UN: Syrian regime willing to halt Aleppo attacks for six weeks

- Mediator in Syrian conflict says he is under "no illusion" regarding the implementation of a freeze in Aleppo.

By Mustafa Caglayan

NEW YORK (AA) - The Syrian regime is willing to halt its attacks in Aleppo for six weeks to clear the way for implementing a local freeze, the UN mediator in the Syrian conflict said Tuesday.

Speaking to reporters following his briefing to the Security Council, Staffan de Mistura said a date had not yet been set for a suspension of hostilities but he would travel to Damascus "as soon as possible" to discuss the issue.

"Let me be frank, I have no illusions," he said. "Based on past experiences, this would be a difficult issue to be achieved ... No illusion, but a glimmer of hope."

De Mistura has been working on an action plan he announced last October which envisaged establishing a special "freeze" zone in Aleppo in which fighting would stop, leading to the delivery of humanitarian aid and the build-up of the political process at a local level.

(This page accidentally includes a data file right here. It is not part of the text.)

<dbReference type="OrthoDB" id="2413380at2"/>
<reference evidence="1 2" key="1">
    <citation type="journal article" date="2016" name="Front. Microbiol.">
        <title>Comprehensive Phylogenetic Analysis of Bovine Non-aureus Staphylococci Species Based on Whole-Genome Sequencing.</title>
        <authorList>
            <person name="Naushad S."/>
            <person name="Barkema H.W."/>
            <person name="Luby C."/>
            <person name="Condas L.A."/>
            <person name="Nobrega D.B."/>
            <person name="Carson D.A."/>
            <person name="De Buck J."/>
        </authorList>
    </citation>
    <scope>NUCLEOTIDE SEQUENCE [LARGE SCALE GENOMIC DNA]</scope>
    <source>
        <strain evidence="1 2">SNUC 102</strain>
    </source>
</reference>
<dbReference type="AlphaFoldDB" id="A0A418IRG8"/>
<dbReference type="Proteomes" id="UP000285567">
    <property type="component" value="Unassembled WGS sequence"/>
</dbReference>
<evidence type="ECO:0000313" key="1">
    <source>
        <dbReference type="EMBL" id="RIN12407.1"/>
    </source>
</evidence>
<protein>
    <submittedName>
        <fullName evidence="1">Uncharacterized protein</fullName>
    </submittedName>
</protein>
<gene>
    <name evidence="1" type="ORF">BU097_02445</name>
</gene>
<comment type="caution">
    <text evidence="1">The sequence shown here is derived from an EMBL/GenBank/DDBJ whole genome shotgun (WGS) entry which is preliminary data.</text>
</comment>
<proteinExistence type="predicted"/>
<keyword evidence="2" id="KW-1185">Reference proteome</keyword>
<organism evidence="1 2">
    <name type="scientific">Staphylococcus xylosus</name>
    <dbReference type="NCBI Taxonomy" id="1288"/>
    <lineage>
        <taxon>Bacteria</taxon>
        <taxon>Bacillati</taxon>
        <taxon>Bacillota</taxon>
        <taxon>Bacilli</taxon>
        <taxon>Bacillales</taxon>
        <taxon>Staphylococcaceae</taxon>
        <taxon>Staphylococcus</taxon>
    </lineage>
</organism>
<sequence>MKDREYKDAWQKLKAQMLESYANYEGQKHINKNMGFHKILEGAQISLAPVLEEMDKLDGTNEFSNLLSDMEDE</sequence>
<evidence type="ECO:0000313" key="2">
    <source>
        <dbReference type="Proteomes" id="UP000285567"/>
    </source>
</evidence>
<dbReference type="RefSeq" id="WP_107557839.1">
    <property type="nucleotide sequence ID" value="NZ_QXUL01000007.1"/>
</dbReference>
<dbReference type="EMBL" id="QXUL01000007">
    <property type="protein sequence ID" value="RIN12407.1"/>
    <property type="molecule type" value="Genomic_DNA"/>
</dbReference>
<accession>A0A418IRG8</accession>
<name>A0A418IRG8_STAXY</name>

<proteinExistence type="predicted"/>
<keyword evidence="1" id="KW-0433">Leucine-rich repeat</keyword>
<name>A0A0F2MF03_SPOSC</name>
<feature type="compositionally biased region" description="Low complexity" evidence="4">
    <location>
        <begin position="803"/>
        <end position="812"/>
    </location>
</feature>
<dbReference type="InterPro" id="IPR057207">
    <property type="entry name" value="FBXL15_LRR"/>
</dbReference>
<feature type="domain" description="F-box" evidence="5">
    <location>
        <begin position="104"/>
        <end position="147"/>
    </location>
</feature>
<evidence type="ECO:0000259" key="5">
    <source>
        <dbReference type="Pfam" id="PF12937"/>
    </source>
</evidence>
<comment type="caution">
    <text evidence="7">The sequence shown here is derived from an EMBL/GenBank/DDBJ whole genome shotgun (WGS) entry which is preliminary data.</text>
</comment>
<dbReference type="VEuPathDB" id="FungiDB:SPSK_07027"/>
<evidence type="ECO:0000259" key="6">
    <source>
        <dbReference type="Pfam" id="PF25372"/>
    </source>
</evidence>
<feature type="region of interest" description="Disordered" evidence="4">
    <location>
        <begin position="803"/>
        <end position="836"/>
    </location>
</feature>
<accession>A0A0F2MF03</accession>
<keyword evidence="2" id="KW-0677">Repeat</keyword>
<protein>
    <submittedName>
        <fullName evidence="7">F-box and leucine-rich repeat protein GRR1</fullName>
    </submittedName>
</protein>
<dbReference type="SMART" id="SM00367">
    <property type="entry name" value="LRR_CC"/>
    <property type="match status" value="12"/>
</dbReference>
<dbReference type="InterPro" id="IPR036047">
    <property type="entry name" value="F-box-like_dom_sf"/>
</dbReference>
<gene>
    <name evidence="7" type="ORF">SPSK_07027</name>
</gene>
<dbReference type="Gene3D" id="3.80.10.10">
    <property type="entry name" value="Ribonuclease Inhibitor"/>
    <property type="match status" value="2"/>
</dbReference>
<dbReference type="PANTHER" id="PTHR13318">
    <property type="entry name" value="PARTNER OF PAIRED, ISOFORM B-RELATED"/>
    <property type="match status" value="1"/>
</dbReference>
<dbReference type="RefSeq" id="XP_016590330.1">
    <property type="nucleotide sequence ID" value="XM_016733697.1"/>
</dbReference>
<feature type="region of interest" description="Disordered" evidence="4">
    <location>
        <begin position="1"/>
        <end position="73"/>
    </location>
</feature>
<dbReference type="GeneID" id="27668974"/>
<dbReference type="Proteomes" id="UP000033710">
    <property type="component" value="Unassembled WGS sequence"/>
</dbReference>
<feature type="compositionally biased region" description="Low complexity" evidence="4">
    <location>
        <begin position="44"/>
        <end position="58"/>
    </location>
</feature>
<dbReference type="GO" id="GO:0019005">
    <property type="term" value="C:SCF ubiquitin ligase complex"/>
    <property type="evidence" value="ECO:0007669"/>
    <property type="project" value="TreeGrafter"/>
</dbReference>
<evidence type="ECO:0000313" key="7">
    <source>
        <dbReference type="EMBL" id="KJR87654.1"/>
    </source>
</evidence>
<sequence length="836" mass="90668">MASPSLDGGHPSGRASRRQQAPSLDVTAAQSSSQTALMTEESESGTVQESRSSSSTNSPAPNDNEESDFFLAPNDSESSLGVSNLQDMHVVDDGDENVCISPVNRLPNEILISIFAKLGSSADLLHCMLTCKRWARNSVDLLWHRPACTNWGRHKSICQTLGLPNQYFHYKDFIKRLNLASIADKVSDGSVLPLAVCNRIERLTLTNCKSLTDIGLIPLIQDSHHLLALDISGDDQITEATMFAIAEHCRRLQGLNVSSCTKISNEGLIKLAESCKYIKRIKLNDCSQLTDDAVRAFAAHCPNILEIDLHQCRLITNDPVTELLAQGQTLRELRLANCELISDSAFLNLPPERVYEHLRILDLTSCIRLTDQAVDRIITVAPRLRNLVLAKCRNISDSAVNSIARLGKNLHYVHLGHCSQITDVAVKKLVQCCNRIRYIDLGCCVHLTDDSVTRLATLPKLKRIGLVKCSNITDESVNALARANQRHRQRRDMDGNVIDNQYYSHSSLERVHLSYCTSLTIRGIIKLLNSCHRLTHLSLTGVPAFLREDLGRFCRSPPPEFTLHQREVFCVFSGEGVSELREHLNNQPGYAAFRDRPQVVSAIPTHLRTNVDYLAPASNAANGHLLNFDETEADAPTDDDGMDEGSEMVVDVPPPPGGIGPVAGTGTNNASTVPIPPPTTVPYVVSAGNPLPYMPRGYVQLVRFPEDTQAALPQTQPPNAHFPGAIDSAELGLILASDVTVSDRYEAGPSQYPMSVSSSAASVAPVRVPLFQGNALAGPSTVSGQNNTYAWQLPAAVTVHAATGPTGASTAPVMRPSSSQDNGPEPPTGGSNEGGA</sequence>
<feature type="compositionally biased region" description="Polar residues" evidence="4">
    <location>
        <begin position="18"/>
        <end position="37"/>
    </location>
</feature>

A focal point of the ongoing civil war, Syria's most populous city and commercial center has been devastated by aerial bombardment by regime aircraft, as the city is divided between opposition forces and those loyal to the embattled President Bashar al-Assad.

De Mistura said he would seek the consent of the opposition to halt their mortar and rocket attacks in the city for six weeks.

He said he requested the Syrian government to allow a UN team to identify one district inside Aleppo as the scene of the possible freeze.

If implemented, "facts on the ground will prove if the freeze holds and can be replicated elsewhere," he said.

Syria has been gripped by almost constant fighting since the regime responded to anti-government protests in March 2011 with a violent crackdown that sparked a conflict that has spiraled into a civil war.

The conflict has claimed nearly 210,000 lives, according to the UN.

De Mistura said the emphasis would be on finding a political solution to the conflict while protecting as many civilians as possible.

"When you don't have a treatment you don't have a cure, but you have to insist in reducing at least this type of violence from heaviest weapons and engage all those who have weapons to actually follow that," he said.

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